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Land, a significant factor of production essential for the stipulation of housing services and production of agricultural goods, is also stressed as a remarkable and dependable asset; a reliable way around unexpected inflation. It is a highly esteemed means of saving wealth and can be deemed as the most significant factor of production. 
The association between people and land has an extended history in Ethiopia. Almost 90 percent of the country’s population has been known to depend on land as a source of livelihood. It has been the reason for many battles and disputes throughout history which proves the tie that people have with their respective piece of land.
Land is currently under public ownership in Ethiopia; which means those that are interested in acquiring a piece of land are to lease it from the government. The 11th round of Addis Ababa City Administration land lease auction was just the latest in a series of ever-astounding and unfair raises in lease prices. 
The 11th round of Addis Ababa City Administration land lease auction, which was held on Friday December 5, 2014, featured a 449 Square Meter plot of land located at a place commonly known as Berbere Terra being sold for a total cost of 137.8 million birr. This summation was derived from a 307,000 birr per square meter which is by far the highest amount of bid ever made in the city. What is even more absurd is that the floor price for this plot of land was 1,323 birr.
This typical rise in lease prices means that Addis Ababa is in danger of becoming one of the world’s most expensive cities. Cities with prices like this are some of the world’s biggest and are filled with people who can afford to pay large chunks of money for a single square meter. However there are few local residents of Addis Ababa that can afford to throw USD 10,000-USD 15,000 bid per square meter.
Let us, for a moment,take a step back and view the recent bouts of land lease auctions held in this city. The study shows a far-fetched and unstable amount of price increases that just skyrocketed from amounts of thousands to hundreds of thousands in a matter of three months. If prices continue rising at such an intense rate, who will be able to afford living in this town for long? The highly esteemed and aspiring business owners, who are able to multiply a floor price by 232 times to obtain a mere 449 square meters plot of land? Or the low and middle class part of population that work to sustain themselves? If the amount of lease price has reached such a level, how is the larger number of population of this city supposed to acquire a piece of land to his or her name?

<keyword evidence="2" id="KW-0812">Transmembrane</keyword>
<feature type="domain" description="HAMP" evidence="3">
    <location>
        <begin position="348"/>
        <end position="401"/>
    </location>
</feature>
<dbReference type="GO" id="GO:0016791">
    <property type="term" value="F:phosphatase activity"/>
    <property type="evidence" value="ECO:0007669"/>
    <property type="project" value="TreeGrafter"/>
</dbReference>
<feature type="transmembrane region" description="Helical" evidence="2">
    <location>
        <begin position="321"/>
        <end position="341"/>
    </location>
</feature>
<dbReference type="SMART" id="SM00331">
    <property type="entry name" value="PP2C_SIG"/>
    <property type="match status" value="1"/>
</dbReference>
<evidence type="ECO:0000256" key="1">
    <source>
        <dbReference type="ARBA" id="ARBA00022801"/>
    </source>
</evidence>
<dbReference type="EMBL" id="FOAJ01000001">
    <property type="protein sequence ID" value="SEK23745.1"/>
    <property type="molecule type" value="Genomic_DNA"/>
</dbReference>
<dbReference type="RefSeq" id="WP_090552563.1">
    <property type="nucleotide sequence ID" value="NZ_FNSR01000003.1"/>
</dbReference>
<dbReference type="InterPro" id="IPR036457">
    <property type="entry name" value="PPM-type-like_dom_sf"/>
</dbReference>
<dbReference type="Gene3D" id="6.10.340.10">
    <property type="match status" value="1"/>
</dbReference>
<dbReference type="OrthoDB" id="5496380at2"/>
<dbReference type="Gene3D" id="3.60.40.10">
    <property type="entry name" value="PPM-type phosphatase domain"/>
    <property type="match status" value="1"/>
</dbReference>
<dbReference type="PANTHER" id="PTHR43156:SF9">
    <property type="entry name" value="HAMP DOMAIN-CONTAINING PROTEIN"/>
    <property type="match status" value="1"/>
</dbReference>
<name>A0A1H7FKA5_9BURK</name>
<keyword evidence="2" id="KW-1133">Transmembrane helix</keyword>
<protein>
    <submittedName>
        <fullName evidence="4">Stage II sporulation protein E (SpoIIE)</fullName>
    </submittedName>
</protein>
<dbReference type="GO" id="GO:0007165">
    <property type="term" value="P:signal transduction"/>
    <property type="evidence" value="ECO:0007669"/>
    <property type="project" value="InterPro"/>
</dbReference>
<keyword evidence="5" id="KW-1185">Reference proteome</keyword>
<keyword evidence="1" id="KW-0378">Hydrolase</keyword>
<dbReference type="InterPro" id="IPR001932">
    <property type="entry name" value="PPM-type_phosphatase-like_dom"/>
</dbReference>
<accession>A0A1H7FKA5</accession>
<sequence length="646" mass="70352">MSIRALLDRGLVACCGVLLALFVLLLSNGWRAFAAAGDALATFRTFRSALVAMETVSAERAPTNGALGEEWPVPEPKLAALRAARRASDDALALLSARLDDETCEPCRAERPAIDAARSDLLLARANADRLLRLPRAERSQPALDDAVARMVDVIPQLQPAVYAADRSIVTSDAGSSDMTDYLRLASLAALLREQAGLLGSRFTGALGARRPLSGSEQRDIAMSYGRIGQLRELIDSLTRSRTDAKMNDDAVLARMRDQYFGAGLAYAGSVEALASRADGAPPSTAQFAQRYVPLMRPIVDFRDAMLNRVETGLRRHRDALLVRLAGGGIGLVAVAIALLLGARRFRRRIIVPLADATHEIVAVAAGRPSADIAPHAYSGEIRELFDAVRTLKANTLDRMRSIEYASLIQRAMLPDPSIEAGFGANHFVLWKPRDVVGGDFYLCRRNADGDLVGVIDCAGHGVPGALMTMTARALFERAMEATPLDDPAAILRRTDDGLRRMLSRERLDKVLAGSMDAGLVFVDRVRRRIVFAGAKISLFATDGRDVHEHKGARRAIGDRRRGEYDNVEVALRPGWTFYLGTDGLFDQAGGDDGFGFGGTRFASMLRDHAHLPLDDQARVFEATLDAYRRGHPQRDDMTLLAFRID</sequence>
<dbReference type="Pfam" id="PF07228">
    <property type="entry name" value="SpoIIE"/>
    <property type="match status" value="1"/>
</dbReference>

The winning bidders, a group of business owners from the Merkato area are said to be planning to build a G+8 storey building that will be used for commercial purposes. However, once this building is finished and commences, who is going to afford to pay for the products and services that are to be offered in this building? Better yet, who can afford to rent space in such a building? Because whatever these groups of business owners have spent on this plot of land, they are convinced they can earn back.
It is hard to enumerate the aim of some business owners who would spend such absurd amounts of money to beat down the competition. A piece of land that could have easily been acquired for half or quarter of the final amount they bid, is now preposterously auctioned off for an amount that makes most wonder about the future price of land. During the 10th round of Addis Ababa City Administration land lease auction that was held in September 2014, the city administration received an offer of 55,597 birr per square meter. The current bid however has encountered an 18% increase in only three months.
Auctions may be wide-ranging in their nature to the point where it’s hard to place a ceiling price on them as they mainly focus on acquiring the highest price possible. However, since this is a land lease auction, the administration must find a way of incorporating those that are fairly able and competent in leasing land. Focusing merely on acquiring the highest bid will create problems in the long run including high rents and prices for goods and services.
There are nagging questions in the air; have we seen the last of it? Will the next round of land lease auction bring us more surprises by adding to the already unnecessary and unwarranted price hikes? If so, for how long are we going to afford to live in one of the more expensive cities of the world?  Is Addis Ababa becoming a city where some can afford to buy leisurely while others can barely afford the minimum?